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Masks Are Easy Part 2 pg 10: Production Graphics with Wendy Peck at


Masks Are Easy Part 2: Masks for Flash



Right click on the movie above to play again. The still shot below shows the masking object which will reveal the text in the masked layer.

Masks in Flash are relatively simple in comparison to the graphic effects possible with the former examples. However, they have one great feature that can make the imagination run wild – they move.

Like all graphic masks, the Flash version works on hiding some things while letting others show through. In the sample at the left, the text was hidden by a mask and only allowed to show as the mask progressed across the word. Right click on the movie and choose play to watch the text appear.

Flash masks only affect the layers linked directly to the mask layer. In the sample, only the initial text layer was affected by the mask. Unlike the other programs, where masks are based on a grayscale image, Flash masks are either on or off. A filled object on a mask layer lets the masked layer items show through. Unfilled areas do not show. The second image here is a shot of the masking object halfway across the first line. Play the movie again to see the effect. In this example, only the text is affected by the mask layer with the moving oval revealing the layer below.




Sample masking movie. Right click and click on play to stop animation.

Shown here: Movie background, black text layer and yellow text layer placed directly over the black text. The mask will cover all of the yellow text layer except where there is a filled object with the setup shown at the right.

Masking object at initial position (above) and final position (below) .

Masking object shown above and the exact same view with the masking in effect. Note how the yellow test only shows the masking object is in that spot.

To create a mask, first create the layer you would like to have masked. Make sure that layer is selected and create a new layer. The layer will appear above the selected layer. Right click and choose Mask. The layer below the layer you specify as the mask will be indented as shown here.

Place black text on one layer, and then the identical text on a new layer, changing the text color to yellow. With the yellow text layer selected, create a new layer called Mask. This layer will become the masking layer. Right click on the new layer and choose Mask from the pop-up menu as shown on the left. The results will be similar to the sample shown here.

The new mask layer and the layer to be masked will appear with the layer locked. To edit the layer or mask, click on the lock to unlock. With the layers unlocked, you cannot see the effect for the mask.

Draw the shape you wish to use as the mask, in this case a slightly flattened circle. Choose the first frame on the Mask layer and draw your initial mask shape and position. Make sure the shape is filled, as any area that is not filled will allow the layer below to show. Move to the last frame and insert a Keyframe. Click and drag the circle on the Mask layer to the other end of the text. Use your SHIFT key as you move the circle – this will keep the masking object in the same vertical position as you move it.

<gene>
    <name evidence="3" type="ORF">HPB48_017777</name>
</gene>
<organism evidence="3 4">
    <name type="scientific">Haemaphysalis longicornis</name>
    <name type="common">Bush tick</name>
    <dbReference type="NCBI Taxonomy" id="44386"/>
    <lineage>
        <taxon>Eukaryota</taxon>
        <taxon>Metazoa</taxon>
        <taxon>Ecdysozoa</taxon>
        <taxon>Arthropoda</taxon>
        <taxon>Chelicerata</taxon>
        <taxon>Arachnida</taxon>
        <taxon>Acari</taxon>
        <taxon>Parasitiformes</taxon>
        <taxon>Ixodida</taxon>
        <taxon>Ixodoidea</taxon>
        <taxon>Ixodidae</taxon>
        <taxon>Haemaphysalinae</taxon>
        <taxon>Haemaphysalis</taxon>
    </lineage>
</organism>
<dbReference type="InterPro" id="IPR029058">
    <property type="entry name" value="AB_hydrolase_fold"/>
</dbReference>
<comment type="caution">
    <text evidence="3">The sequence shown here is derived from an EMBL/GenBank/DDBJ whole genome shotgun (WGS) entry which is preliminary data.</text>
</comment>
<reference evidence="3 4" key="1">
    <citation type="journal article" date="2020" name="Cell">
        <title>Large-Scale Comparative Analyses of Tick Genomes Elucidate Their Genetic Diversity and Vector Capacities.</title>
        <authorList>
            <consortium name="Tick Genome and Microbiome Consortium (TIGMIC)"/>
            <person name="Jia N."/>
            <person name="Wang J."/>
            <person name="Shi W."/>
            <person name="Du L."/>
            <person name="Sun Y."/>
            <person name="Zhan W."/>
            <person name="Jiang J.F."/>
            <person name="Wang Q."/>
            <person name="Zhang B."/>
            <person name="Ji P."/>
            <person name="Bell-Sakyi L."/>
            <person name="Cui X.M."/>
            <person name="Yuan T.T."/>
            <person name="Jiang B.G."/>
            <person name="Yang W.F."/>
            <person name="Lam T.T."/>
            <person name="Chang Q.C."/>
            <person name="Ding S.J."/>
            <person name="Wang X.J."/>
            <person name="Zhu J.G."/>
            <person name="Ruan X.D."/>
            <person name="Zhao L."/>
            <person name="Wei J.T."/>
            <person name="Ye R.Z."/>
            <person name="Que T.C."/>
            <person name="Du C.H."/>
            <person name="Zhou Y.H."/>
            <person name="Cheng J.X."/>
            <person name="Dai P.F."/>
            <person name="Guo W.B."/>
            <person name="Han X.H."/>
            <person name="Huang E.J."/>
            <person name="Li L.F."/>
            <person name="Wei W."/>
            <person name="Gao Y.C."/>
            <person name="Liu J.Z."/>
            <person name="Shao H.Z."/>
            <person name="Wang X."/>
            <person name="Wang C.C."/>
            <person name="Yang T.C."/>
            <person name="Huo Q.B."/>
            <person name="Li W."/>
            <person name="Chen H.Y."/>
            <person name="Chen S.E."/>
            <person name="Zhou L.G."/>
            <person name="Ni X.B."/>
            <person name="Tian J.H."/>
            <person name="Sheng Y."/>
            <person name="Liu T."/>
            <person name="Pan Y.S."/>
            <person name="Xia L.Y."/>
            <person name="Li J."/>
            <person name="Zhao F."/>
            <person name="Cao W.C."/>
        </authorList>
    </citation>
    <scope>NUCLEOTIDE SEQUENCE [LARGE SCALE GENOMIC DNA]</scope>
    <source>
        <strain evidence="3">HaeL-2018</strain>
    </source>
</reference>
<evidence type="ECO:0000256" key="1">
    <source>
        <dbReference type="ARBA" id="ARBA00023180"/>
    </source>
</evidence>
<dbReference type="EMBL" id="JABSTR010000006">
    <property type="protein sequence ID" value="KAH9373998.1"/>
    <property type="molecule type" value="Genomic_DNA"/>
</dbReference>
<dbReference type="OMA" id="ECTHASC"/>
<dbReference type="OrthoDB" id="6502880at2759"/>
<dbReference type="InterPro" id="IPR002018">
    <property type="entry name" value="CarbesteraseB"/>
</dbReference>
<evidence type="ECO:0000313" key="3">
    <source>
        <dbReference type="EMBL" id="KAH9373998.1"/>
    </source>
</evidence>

Create a Motion Tween between the first and last frame on the Masking layer to complete the mask layer.

The samples at the left show the results for the first frame and the last in the movie. The black circle will be the only portion of the yellow text layer that will show. Test your movie.

If you do not have your layers locked, the masking result will not show. The sample shown here is an example of the exact same view with layers unlocked (top) and then locked, showing the results of the masking. Note how the yellow text only shows where the circle is present, while the black shows at all times, since it is not affected by the mask layer.

You can set your masking layer to affect more than one layer. In the sample below, I have dragged the black text layer (Bl Text) under the Mask layer. See the setup at the right. I also moved the text to form a shadow. Note how the black text layer now only shows when the mask object is over that portion of the layer.

Masks in Flash are very simple, though it can be confusing to keep track of all the layers and what is masking what. Working cleanly is the secret though. Make sure that you name your layers with meaningful names, and take those extra organizing steps to keep your work pristine clean.



Photos © Tom Thomson Photography. Used with permission. That's the end of our mask exploration for now. Make sure you see Part 1 if you have not already. In the future, I will be back to masks – they are too powerful not to keep revisiting. In the meantime, make sure you incorporate masks when you can. There may be other ways to accomplish a look, but learning to use masks will advance your graphics work more than any other single technique. Work hard, but make sure you have some fun!

Wendy Peck is a working Web designer and writer living in NW Ontario, Canada.

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Text as Design

Masks Are Easy Part 2 Start
PhotoShop Save Selection
PhotoShop Import Selection
PhotoShop Load/Save Masks
PaintShop Pro Save Masks
PaintShop Pro Channels
PSP Saved Selections/Masks
Freehand Masks
Masks in Flash

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Created: Apr. 16, 2000
Revised: Apr. 19, 2000